Manipulating the Class File with AsmTools

A Java class file is represented with a hardware & OS independent binary format to be loaded & interpreted at runtime. Except the magic number (the first 4 bytes such as CAFEBABE) and the version number (the 8th byte) which are visible or can be manually edited in a hexadecimal way, modifying the majority of the class file’s bytes manually is hard. Sometimes you need more direct control over the layout and data of a classfile – like modifying an attribute or the constantpool for verifier tests. The best tool I’ve used for this is the AsmTools.

In term of the manipulation of class file, the first tool comes to your mind would be ASM (known as the general-purpose Java bytecode manipulation & analysis framework), which has an easy to use Eclipse Plugin that helps with viewing and modifying the bytecode of the class file.  Another alternative is AsmTools, which is an open source project maintained by the OpenJDK community to help to develop tools & tests for java class file specific production. Unlike ASM, AsmTools supports both the manipulation at the bytecode level (the equivalent of ASM or even more powerful than ASM) via Jasm/Jdis and the adjustment of attributes & constantpool via JCod/JDec in the textual representations.

Currently there is no direct link for downloading on the website, which means you have to manually generate an asmtools.jar on your own, following the building instruction as summarized as follows:

[1] download & extract the latest source of ANT from   e.g.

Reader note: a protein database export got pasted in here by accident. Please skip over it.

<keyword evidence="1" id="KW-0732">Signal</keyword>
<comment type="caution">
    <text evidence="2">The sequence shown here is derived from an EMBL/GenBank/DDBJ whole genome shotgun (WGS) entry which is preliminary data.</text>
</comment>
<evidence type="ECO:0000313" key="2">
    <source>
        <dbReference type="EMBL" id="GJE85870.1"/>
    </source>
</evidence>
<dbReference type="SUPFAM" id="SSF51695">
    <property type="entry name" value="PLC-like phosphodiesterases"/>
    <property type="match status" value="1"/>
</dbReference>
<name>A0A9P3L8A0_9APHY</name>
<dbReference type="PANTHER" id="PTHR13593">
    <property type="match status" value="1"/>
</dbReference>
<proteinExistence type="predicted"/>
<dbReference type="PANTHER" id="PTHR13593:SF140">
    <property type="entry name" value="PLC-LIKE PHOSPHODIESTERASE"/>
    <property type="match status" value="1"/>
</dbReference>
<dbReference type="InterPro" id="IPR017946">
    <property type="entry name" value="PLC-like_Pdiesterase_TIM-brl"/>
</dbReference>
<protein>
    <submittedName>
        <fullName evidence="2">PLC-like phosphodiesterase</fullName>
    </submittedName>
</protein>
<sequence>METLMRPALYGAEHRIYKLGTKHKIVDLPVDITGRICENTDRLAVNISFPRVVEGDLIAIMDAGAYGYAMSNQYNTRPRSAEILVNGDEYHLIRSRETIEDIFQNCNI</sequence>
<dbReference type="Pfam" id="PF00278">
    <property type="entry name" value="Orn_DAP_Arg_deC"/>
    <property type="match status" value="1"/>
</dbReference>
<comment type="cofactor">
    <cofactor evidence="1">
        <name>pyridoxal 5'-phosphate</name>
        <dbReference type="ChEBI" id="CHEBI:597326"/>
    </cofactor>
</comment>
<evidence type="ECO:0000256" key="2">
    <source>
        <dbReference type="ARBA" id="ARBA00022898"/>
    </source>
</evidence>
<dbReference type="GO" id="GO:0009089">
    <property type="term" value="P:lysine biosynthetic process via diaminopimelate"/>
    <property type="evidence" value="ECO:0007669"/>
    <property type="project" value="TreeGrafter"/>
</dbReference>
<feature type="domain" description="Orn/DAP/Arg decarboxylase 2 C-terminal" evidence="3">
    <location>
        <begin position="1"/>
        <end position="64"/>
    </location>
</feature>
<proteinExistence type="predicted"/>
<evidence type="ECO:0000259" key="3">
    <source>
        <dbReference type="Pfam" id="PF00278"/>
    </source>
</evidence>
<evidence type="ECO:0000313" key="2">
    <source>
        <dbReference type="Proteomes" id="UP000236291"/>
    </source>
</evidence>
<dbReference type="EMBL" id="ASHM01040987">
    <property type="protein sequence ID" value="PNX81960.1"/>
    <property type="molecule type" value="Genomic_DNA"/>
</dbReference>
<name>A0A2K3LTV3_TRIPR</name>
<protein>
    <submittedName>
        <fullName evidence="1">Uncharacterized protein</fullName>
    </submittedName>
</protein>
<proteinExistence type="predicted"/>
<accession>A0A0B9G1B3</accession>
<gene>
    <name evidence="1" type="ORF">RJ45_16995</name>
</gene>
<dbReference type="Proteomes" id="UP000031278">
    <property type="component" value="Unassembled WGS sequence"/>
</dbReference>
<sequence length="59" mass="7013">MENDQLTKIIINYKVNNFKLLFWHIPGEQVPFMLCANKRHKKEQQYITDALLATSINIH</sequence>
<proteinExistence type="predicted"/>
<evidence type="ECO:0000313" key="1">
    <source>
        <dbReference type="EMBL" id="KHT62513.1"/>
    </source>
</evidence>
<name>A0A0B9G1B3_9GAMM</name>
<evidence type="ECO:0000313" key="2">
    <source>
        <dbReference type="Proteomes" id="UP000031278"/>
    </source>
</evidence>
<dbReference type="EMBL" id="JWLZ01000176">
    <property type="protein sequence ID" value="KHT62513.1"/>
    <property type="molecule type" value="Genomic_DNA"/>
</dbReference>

unzip -qq

[2] download an OpenJDK from    e.g.

tar -xzf  OpenJDK11U-jdk_x64_linux_openj9_11.0.7_10_openj9-0.20.0.tar.gz

[3] set up the ant-based build environment for asmtools. e.g.

export JAVA_HOME=”…/asmtool/jdk-11.0.7″
export ANT_HOME=”…/asmtools/apache-ant-1.10.8″
export PATH=”$JAVA_HOME/bin:$ANT_HOME/bin:$PATH”

[4] download & extract the source of asmtools. e.g.

unzip -qq

[5] run “ant” at asmtools/build and asmtools.jar will be generated at asmtools-7.0-build/release/lib

asmtools/build$ ant

[copy] Copying 1 file to /…/asmtools-7.0-build/release/lib


To illustrate how asmtools.jar works to generate a class file with the modified constant pool, let’s get started with a simple HelloWorld program as follows:

public class HelloWorld {
public static void main(String[] args) {
System.out.println(“Hello, World”);

After compiling the source to a .class file with javac, we first disassembly the class file to a .jcod file with the following command:

java -jar asmtools.jar jdec HelloWorld.class > HelloWorld.jcod (with the following textual format)

class HelloWorld {
0; // minor version
55; // version
[] { // Constant Pool
; // first element is empty

Utf8 “SourceFile”; // #13
Utf8 “”; // #14
NameAndType #7 #8; // #15
class #23; // #16
NameAndType #24 #25; // #17
Utf8 “Hello, World”; // #18 <——————-  to be updated

} // Constant Pool

0x0021; // access
#5;// this_cpx
#6;// super_cpx

} // end class HelloWorld

In this example,  we update only one word in the printing UTF8 string stored in the constant pool by replacing “World” with “OpenJ9” as follows:

class HelloWorld {

Utf8 “Hello, OpenJ9”; // #18 <—————– “World” is replaced with “OpenJ9”

} // Constant Pool

} // end class HelloWorld

and reassembly the .jcod file back to a .class file with the following command:

$ java -jar asmtools.jar jcoder HelloWorld.jcod     # HelloWorld.class is generated

Till now, we’ve successfully modified the constant pool of class file via AsmTools without messing up the structure inside the class file.

$ java HelloWorld
Hello, OpenJ9                  # The entry in the constant pool is successfully modified

For more details as to how to use the syntax in manipulating your class files appropriately, please refer to, (JASM Syntax) & (JCOD Syntax).

If you’re developing test cases that need explicit control of the classfile structure, then check out the ASMTools project.

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